I don't know.  But I do know that the majority of the critics didn't "wish to contend that Joseph Smith just 'made it up'" and then try to defend that position.  Rather, they desperately wanted to believe, but the evidence compelled them to accept the fact that Joseph Smith just made it up.  They didn't "wish" to believe that--the evidence forced them to. (Please note that I said "majority" of the critics, not "all" of the critics.  There are in fact many critics who did "wish to contend that Joseph Smith made it up."  But they are in the minority and attributing that mindset to critics in general is a misrepresentation of a diverse group, composed of many sincere truth-seekers.)

But FARMS as an organization doesn't examine the evidence and then follow where it leads.  At least it doesn't do so on the big questions, namely, "Is the Book of Mormon a true history?"  Rather, they begin with that position and try to defend it.  As an organization, they aren't searching for the truth.  Rather, they are defending the pre-determined position.  I have no doubt that many scholars that are affiliated with FARMS do real research, following the evidence to where it leads them.  However, if their searches don't lead to faith-promoting conclusions then FARMS won't publish it.

FARMS accentuates any idea or scrap of evidence that might lend plausibility to the Book of Mormon, and vigorously criticizes anything that would demote faith, without regard to its scholastic merits.  The result is that as an organization, they don't meet high standards of scholarship but rather, high standards of apologetics.  FARMS is like the trial lawyer who isn't interested in the truth, rather is only concerned with portraying the evidence in the best possible light.

Because of that, not only do they fail at achieving high standards of scholarship, they also fail at promoting faith.  When people discover that FARMS is trying to serve two masters--that it loves faith and hates scholarship--they loose faith.  Not only do they learn they need to look elsewhere to find the whole truth, they feel betrayed by the sources that distorted the big picture in order to support their faith-based premise.

Real Scholars
By the term "real scholars", I mean people who do top-quality, painstaking research, who subject it to the vigorous criticism of their peers, and follow the evidence to wherever it may lead.  They are like the FARMS scholars, but without the premise that certain beliefs cannot be scrutinized and without the restriction of only publishing faith-promoting studies.  Their goal is to find models of reality that explain the evidence better than the models that are currently espoused.  They try to communicate what the evidence implies--not twist the evidence to say what they want it to say.

An example of a real scholar is David P. Wright, associate professor of Hebrew Bible and Ancient Near East  at Brandeis University.  His goal in life was gain a deep understanding of ancient scripture so that he could intelligently defend the Church of Jesus Christ.  His honest, scholarly research led him to conclusions that were outside of the parameters that the church found acceptable.  He published his research and the church excommunicated him.  For a taste of his writing, consider Isaiah in the Book of Mormon...and Joseph Smith in Isaiah.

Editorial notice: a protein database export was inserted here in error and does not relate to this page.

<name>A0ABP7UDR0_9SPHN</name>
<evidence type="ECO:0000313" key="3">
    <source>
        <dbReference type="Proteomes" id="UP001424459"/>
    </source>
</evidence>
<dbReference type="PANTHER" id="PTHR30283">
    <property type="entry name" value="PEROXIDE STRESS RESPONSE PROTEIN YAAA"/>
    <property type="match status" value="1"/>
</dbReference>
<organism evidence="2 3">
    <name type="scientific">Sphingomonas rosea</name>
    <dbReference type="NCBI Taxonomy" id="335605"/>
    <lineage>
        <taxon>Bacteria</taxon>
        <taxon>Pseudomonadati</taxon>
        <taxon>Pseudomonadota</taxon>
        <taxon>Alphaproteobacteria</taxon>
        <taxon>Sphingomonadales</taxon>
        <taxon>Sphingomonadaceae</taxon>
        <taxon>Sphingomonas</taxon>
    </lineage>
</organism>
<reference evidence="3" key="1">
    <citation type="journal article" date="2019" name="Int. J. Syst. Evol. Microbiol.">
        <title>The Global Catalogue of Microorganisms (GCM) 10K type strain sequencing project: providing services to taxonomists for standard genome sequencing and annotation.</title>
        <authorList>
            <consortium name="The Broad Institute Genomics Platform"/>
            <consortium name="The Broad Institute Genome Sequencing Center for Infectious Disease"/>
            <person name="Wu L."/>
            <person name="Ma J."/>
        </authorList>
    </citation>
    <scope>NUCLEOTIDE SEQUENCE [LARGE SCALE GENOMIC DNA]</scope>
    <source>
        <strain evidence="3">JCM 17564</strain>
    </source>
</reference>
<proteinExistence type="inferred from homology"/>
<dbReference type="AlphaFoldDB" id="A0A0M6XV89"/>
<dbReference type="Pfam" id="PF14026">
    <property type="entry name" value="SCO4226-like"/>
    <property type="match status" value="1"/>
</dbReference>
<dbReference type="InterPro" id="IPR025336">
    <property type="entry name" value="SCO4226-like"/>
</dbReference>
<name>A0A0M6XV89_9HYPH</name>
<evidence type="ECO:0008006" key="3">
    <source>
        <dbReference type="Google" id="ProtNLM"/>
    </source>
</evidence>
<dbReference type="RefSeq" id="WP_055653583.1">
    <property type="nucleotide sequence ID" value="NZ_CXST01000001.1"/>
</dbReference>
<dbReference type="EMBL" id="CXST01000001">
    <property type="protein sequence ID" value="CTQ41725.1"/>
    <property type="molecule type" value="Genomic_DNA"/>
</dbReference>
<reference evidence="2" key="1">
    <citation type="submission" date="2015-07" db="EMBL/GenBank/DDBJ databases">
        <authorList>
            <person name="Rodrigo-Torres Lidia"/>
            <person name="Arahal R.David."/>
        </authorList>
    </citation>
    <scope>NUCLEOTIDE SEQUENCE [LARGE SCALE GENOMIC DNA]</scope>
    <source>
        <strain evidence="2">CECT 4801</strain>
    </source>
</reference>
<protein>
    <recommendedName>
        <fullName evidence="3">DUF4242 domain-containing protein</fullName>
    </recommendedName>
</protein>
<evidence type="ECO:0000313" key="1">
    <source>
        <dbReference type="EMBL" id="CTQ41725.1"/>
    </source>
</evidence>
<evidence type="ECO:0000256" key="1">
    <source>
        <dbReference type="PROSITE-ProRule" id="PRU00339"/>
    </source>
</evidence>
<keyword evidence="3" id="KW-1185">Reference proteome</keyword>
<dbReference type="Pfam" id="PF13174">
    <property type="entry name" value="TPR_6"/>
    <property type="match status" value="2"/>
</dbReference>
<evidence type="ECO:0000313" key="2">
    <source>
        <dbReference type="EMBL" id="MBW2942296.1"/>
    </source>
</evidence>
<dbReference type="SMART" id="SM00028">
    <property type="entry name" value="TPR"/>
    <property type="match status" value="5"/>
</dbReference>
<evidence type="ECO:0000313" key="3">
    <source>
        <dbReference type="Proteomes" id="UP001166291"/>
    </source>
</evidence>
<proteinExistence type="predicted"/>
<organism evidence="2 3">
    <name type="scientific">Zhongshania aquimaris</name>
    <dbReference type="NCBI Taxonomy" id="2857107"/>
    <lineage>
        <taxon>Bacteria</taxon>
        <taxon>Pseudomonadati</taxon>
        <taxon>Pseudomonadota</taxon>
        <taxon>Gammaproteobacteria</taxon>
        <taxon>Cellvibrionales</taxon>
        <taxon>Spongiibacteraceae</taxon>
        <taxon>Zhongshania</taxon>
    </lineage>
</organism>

Novice Scholars
Novice scholars research the Book of Mormon for their personal understanding and write their thoughts about it.  On the faithful side, check out Jeff Lindsay's Book of Mormon Evidences.  On the skeptical side, contemplate rpcman's Book of Mormon Questions.

The Mormon-Anti-Mormon Debate
In contrast to the scholars described above, when somebody says the word "Anti-Mormon", I think of people like the Tanners, Ed Decker and the late Walter Martin.  They try to prove in a comprehensive way that Mormons aren't Christian and that Mormonism is a false and corrupt religion.  Their concern is the eternal well-being of the souls of Mormons. 

There are some weaknesses in the general approach of anti-Mormons.  First, they tend to look like hypocrites because they don't apply the same level of skepticism to their own Christian beliefs that they apply to Mormonism.  Second, they base many of their arguments on the Bible without sufficiently addressing the topic of hermeneutics and why their approach to Biblical interpretation is better than that of the Mormons.  Third, they tend to spread their attacks too thin and jump to conclusions too quickly.

Websites such as SHIELDS, FAIR, and Wade Englund's Appologetics attempt to respond directly to these attacks.

Walter Martin wrote a book entitled The Maze of Mormonism, which included a list of 42 "unanswered questions on the Mormon gospel."  SHIELDS decided to go ahead and answer the questions.  SHIELDS said in their introduction to their answers:

This project is being accomplished with the help and support of many people.  It was begun many years ago by Stan Barker with the support of his sweet wife Susan. We also wish to express special appreciation to Robert and Rosemary Brown of Mesa, AZ, for their encouragement.  Craig Ray of Mesa, AZ, Malin Jacobs of Littleton, CO, and Eugene Humbert of Strasburg, CO, along with other individuals whose names appear on various articles, have contributed immensely to this effort.  Most importantly we wish to thank a kind and loving Heavenly Father for His timely blessings during the course of this work.

After reading that introduction in July of 2001, I found it hilarious that they had only  answered 9 of the 42 questions.  To be clear, I don't think these 42 questions present a very formidable attack against the church.  Some of the questions are better than others, and I find SHIELDS' answers to be reasonable.  I talked with Stan Barker of SHIELDS about the yet-unanswered questions, and he told me that they have rough drafts of most of the answers, but they are being very meticulous in polishing them before putting it on their website.

Update. As of August 2005, they had 18 answered.


Up Next

If you have a question or would like to discuss these topics, I suggest that you go to a Mormon-related bulletin board (here are some recommendations). If you'd like to contact me with comments or feedback, you may send an email to